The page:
He always argues....(Il se dispute toujours avec ses parents) C'est habituel dans le temps, mais le locuteur n'en rajoute pas.

    "He is always arguing" est équivalent à notre "Il n'arrête pas de se disputer avec...." Et là, on formule quelque part un reproche. Certes, c'est le point de vue de l'énonciateur, mais cela reste une forme de reproche. (d'où l'idée que le locuteur est irrité ou surpris.)
     
  12. timpeac

    timpeac Senior Member

    England
    English (England)
    Il ne cesse de se disputer avec ses parents ?

    Edit - ou bien n'arrête pas comme l'a dit chambers.
     
  13. chambers Senior Member

    français - French
    "Il ne cesse de se disputer avec ses parents" Bien sûr, cette traduction est aussi correcte.
     
  14. stamanu

    stamanu Senior Member

    Grenoble (in the French Alps)
    French by descent and misfortune
    Chambers is 100% right. And don't forget to stress the first syllable of always : He is 'always arguing with his parents.
     
  15. v_jazz New Member

    Beirut, Lebanon
    Armenian
    Je crois que "he always argues" est plus general
    "He is always arguing" suggests a certain time interval... that is, "he is always arguing with his parents these days"
    OR
    "He is always arguing with his parents since his brother moved out of the house"

    I dunno... but this is what comes to my mind
     
  16. bloomiegirl

    bloomiegirl Senior Member

    New York
    US English
    Exactly so, V-Jazz... Maybe that's why it's called the present continuous or present progressive tense.
    There's even a Wiki article that addresses English usage and French usage.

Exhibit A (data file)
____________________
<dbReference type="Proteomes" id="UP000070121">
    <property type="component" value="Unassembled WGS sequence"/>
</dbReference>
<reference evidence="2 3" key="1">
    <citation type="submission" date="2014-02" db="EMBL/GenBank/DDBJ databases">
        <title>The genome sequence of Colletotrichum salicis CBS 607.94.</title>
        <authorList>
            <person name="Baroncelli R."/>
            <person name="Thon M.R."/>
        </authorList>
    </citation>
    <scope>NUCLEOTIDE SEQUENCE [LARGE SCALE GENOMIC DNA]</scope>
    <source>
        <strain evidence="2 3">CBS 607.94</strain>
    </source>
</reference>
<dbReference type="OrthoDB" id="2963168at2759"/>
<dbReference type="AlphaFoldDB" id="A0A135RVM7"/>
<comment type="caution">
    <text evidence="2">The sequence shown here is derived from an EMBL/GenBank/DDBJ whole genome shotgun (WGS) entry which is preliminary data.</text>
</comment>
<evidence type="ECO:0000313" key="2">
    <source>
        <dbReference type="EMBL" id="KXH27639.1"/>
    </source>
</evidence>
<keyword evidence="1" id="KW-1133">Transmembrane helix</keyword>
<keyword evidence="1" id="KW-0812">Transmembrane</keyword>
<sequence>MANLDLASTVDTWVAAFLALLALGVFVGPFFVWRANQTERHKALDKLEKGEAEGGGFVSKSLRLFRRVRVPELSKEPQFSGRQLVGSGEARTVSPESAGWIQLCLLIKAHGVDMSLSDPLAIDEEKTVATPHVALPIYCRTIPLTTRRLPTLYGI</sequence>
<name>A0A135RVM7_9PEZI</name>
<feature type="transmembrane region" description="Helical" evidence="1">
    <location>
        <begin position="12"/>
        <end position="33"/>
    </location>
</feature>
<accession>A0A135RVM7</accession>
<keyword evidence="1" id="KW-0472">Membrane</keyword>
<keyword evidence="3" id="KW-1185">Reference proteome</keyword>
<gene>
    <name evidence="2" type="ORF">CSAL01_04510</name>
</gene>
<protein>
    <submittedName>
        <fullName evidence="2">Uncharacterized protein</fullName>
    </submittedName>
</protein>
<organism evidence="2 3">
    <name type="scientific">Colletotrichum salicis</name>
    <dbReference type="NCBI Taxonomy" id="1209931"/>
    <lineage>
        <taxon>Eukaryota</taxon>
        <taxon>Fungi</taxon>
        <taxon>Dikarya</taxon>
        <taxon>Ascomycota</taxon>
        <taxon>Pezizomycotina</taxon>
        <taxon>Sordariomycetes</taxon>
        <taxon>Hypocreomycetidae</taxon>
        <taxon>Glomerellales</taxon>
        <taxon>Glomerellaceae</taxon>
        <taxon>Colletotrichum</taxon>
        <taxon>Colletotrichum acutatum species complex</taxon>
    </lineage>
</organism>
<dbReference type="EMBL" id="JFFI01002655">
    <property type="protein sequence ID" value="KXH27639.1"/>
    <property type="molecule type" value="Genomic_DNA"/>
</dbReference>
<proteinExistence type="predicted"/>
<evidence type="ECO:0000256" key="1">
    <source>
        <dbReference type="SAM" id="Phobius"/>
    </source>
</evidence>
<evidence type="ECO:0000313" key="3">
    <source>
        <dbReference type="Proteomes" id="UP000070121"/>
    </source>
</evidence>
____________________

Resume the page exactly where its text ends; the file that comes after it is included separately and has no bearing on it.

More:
17. Nate385 Senior Member

    Saint-Pétersbourg
    Français
    Bonjour,

    Concernant ces mots, utilise-t-on le present simple ou le present continuous?

    Every single day, I wake up/I'm waking up at 8 am.
    Everytime, I make/I'm making the same mistake.
    I always meet up/I'm always meeting up with my friends in this bar.
    Sometimes, I forget/I'm forgetting my keys at home.
    I often go/I'm going often the doctor because of different illnesses.

    Y a-t-il une règle générale ou une façon de penser qui permettrait d'aider à choisir soit le present simple soit le present continous?

    Merci d'avance! :) :)
     
  18. Kelly B

    Kelly B Senior Member

    USA English
    I'd use the simple present in each of those, because each instance is a habitual (and relatively brief) action, rather than something you do over a long duration.

    The possible exception: I can imagine saying "I"m always meeting up with friends" if it happens by chance rather than on purpose, but I really don't know why it works that way. I'm sorry....

    Edited to add: every time should be written as two words.
     
  19. moustic Senior Member

    near Limoges
    British English
    I agree with Kelly. You need the simple present in most of these instances. You are talking about habits.

    However, you can use "always" with BE+ing -> "I'm always forgetting my keys. I'm always meeting up with friends." In this case, you are commenting on a repetitive action -> je n'arrête pas de ...
     
  20. Latege Junior Member

    English - England
    As Kelly B says, the simple present is best except in the case of "always" where both are acceptable but mean different things:

    "I always (without exception and deliberately) meet up with my friends in this bar."
    "I'm always (repeatedly but rather by chance) meeting up with my friends in this bar."
     
  21. Nate385 Senior Member

    Saint-Pétersbourg
    Français
    Big thanks for your answers! It's already clearer to me now :).

    @Kelly B: Yep thanks for correcting me :).